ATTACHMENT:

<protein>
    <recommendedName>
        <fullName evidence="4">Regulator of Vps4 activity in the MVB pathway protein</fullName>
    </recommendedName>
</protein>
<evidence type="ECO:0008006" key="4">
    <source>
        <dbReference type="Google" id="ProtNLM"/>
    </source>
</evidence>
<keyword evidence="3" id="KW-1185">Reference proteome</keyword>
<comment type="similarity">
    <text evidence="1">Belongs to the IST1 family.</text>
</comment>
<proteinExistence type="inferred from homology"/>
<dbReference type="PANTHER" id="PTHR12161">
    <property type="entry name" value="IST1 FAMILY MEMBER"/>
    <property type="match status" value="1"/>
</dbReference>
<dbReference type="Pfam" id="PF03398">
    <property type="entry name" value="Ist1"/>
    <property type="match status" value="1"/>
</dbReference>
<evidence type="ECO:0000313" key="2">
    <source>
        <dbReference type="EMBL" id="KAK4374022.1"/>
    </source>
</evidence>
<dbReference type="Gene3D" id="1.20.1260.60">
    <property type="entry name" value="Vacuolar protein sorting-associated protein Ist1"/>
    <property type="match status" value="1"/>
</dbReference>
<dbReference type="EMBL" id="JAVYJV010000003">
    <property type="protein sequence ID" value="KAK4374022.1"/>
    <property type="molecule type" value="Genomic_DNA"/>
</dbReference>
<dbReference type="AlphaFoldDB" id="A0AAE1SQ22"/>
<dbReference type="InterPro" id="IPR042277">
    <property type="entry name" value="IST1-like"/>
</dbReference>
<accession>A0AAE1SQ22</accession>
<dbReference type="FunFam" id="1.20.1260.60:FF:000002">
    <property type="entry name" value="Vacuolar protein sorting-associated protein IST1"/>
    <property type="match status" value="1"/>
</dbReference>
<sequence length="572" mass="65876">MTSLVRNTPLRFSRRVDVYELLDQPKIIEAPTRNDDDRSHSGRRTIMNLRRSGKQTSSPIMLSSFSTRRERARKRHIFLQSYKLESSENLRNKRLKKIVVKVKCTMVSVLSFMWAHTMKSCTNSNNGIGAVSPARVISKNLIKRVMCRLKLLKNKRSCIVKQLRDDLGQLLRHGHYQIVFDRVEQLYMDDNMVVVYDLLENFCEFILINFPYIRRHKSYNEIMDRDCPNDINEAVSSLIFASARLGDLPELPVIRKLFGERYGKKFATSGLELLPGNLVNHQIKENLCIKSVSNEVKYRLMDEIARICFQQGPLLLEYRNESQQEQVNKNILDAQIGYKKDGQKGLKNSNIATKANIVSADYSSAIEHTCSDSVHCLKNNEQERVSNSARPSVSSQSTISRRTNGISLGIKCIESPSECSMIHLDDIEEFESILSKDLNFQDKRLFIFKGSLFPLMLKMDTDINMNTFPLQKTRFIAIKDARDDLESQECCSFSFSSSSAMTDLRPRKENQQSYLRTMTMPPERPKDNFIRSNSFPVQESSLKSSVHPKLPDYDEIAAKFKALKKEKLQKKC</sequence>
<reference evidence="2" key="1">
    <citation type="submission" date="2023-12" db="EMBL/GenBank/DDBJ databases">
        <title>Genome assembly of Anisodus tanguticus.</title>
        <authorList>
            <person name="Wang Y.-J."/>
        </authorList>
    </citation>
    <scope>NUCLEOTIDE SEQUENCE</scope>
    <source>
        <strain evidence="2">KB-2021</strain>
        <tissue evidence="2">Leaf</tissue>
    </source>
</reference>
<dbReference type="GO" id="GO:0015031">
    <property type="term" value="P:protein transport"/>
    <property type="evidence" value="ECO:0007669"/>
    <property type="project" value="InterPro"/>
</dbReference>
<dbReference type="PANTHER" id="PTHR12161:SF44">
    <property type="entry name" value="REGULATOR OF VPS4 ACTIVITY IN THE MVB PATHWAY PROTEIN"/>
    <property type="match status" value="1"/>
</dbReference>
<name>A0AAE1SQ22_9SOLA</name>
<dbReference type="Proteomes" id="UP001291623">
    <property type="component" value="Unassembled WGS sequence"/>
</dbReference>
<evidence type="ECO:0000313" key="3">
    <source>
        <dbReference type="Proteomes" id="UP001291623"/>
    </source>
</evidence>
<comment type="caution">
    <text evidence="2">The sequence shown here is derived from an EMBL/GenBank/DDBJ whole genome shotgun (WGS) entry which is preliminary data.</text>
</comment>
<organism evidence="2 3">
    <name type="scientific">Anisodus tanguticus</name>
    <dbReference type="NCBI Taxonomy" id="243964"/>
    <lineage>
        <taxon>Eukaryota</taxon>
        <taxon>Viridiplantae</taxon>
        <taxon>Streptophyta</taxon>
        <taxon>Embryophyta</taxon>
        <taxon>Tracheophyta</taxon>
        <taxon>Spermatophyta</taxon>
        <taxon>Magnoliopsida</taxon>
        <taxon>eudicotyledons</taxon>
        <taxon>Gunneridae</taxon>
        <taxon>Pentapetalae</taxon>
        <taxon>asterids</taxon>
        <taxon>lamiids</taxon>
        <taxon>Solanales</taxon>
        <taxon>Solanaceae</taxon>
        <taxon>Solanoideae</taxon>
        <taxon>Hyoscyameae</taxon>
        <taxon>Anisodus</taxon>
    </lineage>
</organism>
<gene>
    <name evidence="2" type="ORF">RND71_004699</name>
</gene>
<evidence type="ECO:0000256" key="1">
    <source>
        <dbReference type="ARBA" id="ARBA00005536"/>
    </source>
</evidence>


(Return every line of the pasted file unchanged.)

<protein>
    <recommendedName>
        <fullName evidence="4">Regulator of Vps4 activity in the MVB pathway protein</fullName>
    </recommendedName>
</protein>
<evidence type="ECO:0008006" key="4">
    <source>
        <dbReference type="Google" id="ProtNLM"/>
    </source>
</evidence>
<keyword evidence="3" id="KW-1185">Reference proteome</keyword>
<comment type="similarity">
    <text evidence="1">Belongs to the IST1 family.</text>
</comment>
<proteinExistence type="inferred from homology"/>
<dbReference type="PANTHER" id="PTHR12161">
    <property type="entry name" value="IST1 FAMILY MEMBER"/>
    <property type="match status" value="1"/>
</dbReference>
<dbReference type="Pfam" id="PF03398">
    <property type="entry name" value="Ist1"/>
    <property type="match status" value="1"/>
</dbReference>
<evidence type="ECO:0000313" key="2">
    <source>
        <dbReference type="EMBL" id="KAK4374022.1"/>
    </source>
</evidence>
<dbReference type="Gene3D" id="1.20.1260.60">
    <property type="entry name" value="Vacuolar protein sorting-associated protein Ist1"/>
    <property type="match status" value="1"/>
</dbReference>
<dbReference type="EMBL" id="JAVYJV010000003">
    <property type="protein sequence ID" value="KAK4374022.1"/>
    <property type="molecule type" value="Genomic_DNA"/>
</dbReference>
<dbReference type="AlphaFoldDB" id="A0AAE1SQ22"/>
<dbReference type="InterPro" id="IPR042277">
    <property type="entry name" value="IST1-like"/>
</dbReference>
<accession>A0AAE1SQ22</accession>
<dbReference type="FunFam" id="1.20.1260.60:FF:000002">
    <property type="entry name" value="Vacuolar protein sorting-associated protein IST1"/>
    <property type="match status" value="1"/>
</dbReference>
<sequence length="572" mass="65876">MTSLVRNTPLRFSRRVDVYELLDQPKIIEAPTRNDDDRSHSGRRTIMNLRRSGKQTSSPIMLSSFSTRRERARKRHIFLQSYKLESSENLRNKRLKKIVVKVKCTMVSVLSFMWAHTMKSCTNSNNGIGAVSPARVISKNLIKRVMCRLKLLKNKRSCIVKQLRDDLGQLLRHGHYQIVFDRVEQLYMDDNMVVVYDLLENFCEFILINFPYIRRHKSYNEIMDRDCPNDINEAVSSLIFASARLGDLPELPVIRKLFGERYGKKFATSGLELLPGNLVNHQIKENLCIKSVSNEVKYRLMDEIARICFQQGPLLLEYRNESQQEQVNKNILDAQIGYKKDGQKGLKNSNIATKANIVSADYSSAIEHTCSDSVHCLKNNEQERVSNSARPSVSSQSTISRRTNGISLGIKCIESPSECSMIHLDDIEEFESILSKDLNFQDKRLFIFKGSLFPLMLKMDTDINMNTFPLQKTRFIAIKDARDDLESQECCSFSFSSSSAMTDLRPRKENQQSYLRTMTMPPERPKDNFIRSNSFPVQESSLKSSVHPKLPDYDEIAAKFKALKKEKLQKKC</sequence>
<reference evidence="2" key="1">
    <citation type="submission" date="2023-12" db="EMBL/GenBank/DDBJ databases">
        <title>Genome assembly of Anisodus tanguticus.</title>
        <authorList>
            <person name="Wang Y.-J."/>
        </authorList>
    </citation>
    <scope>NUCLEOTIDE SEQUENCE</scope>
    <source>
        <strain evidence="2">KB-2021</strain>
        <tissue evidence="2">Leaf</tissue>
    </source>
</reference>
<dbReference type="GO" id="GO:0015031">
    <property type="term" value="P:protein transport"/>
    <property type="evidence" value="ECO:0007669"/>
    <property type="project" value="InterPro"/>
</dbReference>
<dbReference type="PANTHER" id="PTHR12161:SF44">
    <property type="entry name" value="REGULATOR OF VPS4 ACTIVITY IN THE MVB PATHWAY PROTEIN"/>
    <property type="match status" value="1"/>
</dbReference>
<name>A0AAE1SQ22_9SOLA</name>
<dbReference type="Proteomes" id="UP001291623">
    <property type="component" value="Unassembled WGS sequence"/>
</dbReference>
<evidence type="ECO:0000313" key="3">
    <source>
        <dbReference type="Proteomes" id="UP001291623"/>
    </source>
</evidence>
<comment type="caution">
    <text evidence="2">The sequence shown here is derived from an EMBL/GenBank/DDBJ whole genome shotgun (WGS) entry which is preliminary data.</text>
</comment>
<organism evidence="2 3">
    <name type="scientific">Anisodus tanguticus</name>
    <dbReference type="NCBI Taxonomy" id="243964"/>
    <lineage>
        <taxon>Eukaryota</taxon>
        <taxon>Viridiplantae</taxon>
        <taxon>Streptophyta</taxon>
        <taxon>Embryophyta</taxon>
        <taxon>Tracheophyta</taxon>
        <taxon>Spermatophyta</taxon>
        <taxon>Magnoliopsida</taxon>
        <taxon>eudicotyledons</taxon>
        <taxon>Gunneridae</taxon>
        <taxon>Pentapetalae</taxon>
        <taxon>asterids</taxon>
        <taxon>lamiids</taxon>
        <taxon>Solanales</taxon>
        <taxon>Solanaceae</taxon>
        <taxon>Solanoideae</taxon>
        <taxon>Hyoscyameae</taxon>
        <taxon>Anisodus</taxon>
    </lineage>
</organism>
<gene>
    <name evidence="2" type="ORF">RND71_004699</name>
</gene>
<evidence type="ECO:0000256" key="1">
    <source>
        <dbReference type="ARBA" id="ARBA00005536"/>
    </source>
</evidence>